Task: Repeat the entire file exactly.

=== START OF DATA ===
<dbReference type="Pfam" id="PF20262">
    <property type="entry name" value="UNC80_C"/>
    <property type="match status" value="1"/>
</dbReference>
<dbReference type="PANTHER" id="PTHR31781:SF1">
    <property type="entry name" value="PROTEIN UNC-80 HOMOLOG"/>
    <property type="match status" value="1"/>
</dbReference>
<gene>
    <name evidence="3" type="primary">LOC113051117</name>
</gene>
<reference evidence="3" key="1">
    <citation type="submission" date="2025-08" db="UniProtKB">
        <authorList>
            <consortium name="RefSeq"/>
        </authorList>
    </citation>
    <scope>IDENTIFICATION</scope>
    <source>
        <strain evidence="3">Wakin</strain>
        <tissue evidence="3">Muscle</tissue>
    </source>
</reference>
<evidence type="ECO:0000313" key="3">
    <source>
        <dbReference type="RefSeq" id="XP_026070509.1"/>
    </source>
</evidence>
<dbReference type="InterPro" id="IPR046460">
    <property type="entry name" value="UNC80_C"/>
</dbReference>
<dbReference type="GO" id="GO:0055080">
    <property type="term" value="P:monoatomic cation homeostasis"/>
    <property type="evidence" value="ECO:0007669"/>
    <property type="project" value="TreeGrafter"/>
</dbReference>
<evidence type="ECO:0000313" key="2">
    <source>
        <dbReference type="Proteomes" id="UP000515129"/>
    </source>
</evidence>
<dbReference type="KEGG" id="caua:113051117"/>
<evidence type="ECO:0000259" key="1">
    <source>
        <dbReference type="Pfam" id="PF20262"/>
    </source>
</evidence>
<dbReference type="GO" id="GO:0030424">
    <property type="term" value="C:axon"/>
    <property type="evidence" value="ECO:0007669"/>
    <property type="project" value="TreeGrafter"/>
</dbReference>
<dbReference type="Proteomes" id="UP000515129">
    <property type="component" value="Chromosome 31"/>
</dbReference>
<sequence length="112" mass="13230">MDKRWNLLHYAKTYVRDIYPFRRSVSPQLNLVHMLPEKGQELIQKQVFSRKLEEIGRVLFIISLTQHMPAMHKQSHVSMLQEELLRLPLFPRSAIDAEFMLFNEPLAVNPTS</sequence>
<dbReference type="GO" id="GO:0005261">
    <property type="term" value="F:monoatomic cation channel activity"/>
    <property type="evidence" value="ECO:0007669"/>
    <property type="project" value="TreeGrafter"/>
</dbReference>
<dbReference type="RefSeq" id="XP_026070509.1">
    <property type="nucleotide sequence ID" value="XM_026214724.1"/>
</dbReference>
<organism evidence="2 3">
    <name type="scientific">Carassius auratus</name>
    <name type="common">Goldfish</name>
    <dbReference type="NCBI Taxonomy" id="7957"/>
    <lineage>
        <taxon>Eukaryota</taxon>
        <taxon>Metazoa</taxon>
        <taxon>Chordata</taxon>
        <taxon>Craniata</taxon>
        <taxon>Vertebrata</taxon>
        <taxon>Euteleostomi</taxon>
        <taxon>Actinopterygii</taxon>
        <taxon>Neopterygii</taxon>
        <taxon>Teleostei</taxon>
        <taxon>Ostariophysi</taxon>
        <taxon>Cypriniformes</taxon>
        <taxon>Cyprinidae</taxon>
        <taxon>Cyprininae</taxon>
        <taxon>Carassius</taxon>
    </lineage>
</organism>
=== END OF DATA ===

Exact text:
<dbReference type="Pfam" id="PF20262">
    <property type="entry name" value="UNC80_C"/>
    <property type="match status" value="1"/>
</dbReference>
<dbReference type="PANTHER" id="PTHR31781:SF1">
    <property type="entry name" value="PROTEIN UNC-80 HOMOLOG"/>
    <property type="match status" value="1"/>
</dbReference>
<gene>
    <name evidence="3" type="primary">LOC113051117</name>
</gene>
<reference evidence="3" key="1">
    <citation type="submission" date="2025-08" db="UniProtKB">
        <authorList>
            <consortium name="RefSeq"/>
        </authorList>
    </citation>
    <scope>IDENTIFICATION</scope>
    <source>
        <strain evidence="3">Wakin</strain>
        <tissue evidence="3">Muscle</tissue>
    </source>
</reference>
<evidence type="ECO:0000313" key="3">
    <source>
        <dbReference type="RefSeq" id="XP_026070509.1"/>
    </source>
</evidence>
<dbReference type="InterPro" id="IPR046460">
    <property type="entry name" value="UNC80_C"/>
</dbReference>
<dbReference type="GO" id="GO:0055080">
    <property type="term" value="P:monoatomic cation homeostasis"/>
    <property type="evidence" value="ECO:0007669"/>
    <property type="project" value="TreeGrafter"/>
</dbReference>
<evidence type="ECO:0000313" key="2">
    <source>
        <dbReference type="Proteomes" id="UP000515129"/>
    </source>
</evidence>
<dbReference type="KEGG" id="caua:113051117"/>
<evidence type="ECO:0000259" key="1">
    <source>
        <dbReference type="Pfam" id="PF20262"/>
    </source>
</evidence>
<dbReference type="GO" id="GO:0030424">
    <property type="term" value="C:axon"/>
    <property type="evidence" value="ECO:0007669"/>
    <property type="project" value="TreeGrafter"/>
</dbReference>
<dbReference type="Proteomes" id="UP000515129">
    <property type="component" value="Chromosome 31"/>
</dbReference>
<sequence length="112" mass="13230">MDKRWNLLHYAKTYVRDIYPFRRSVSPQLNLVHMLPEKGQELIQKQVFSRKLEEIGRVLFIISLTQHMPAMHKQSHVSMLQEELLRLPLFPRSAIDAEFMLFNEPLAVNPTS</sequence>
<dbReference type="GO" id="GO:0005261">
    <property type="term" value="F:monoatomic cation channel activity"/>
    <property type="evidence" value="ECO:0007669"/>
    <property type="project" value="TreeGrafter"/>
</dbReference>
<dbReference type="RefSeq" id="XP_026070509.1">
    <property type="nucleotide sequence ID" value="XM_026214724.1"/>
</dbReference>
<organism evidence="2 3">
    <name type="scientific">Carassius auratus</name>
    <name type="common">Goldfish</name>
    <dbReference type="NCBI Taxonomy" id="7957"/>
    <lineage>
        <taxon>Eukaryota</taxon>
        <taxon>Metazoa</taxon>
        <taxon>Chordata</taxon>
        <taxon>Craniata</taxon>
        <taxon>Vertebrata</taxon>
        <taxon>Euteleostomi</taxon>
        <taxon>Actinopterygii</taxon>
        <taxon>Neopterygii</taxon>
        <taxon>Teleostei</taxon>
        <taxon>Ostariophysi</taxon>
        <taxon>Cypriniformes</taxon>
        <taxon>Cyprinidae</taxon>
        <taxon>Cyprininae</taxon>
        <taxon>Carassius</taxon>
    </lineage>
</organism>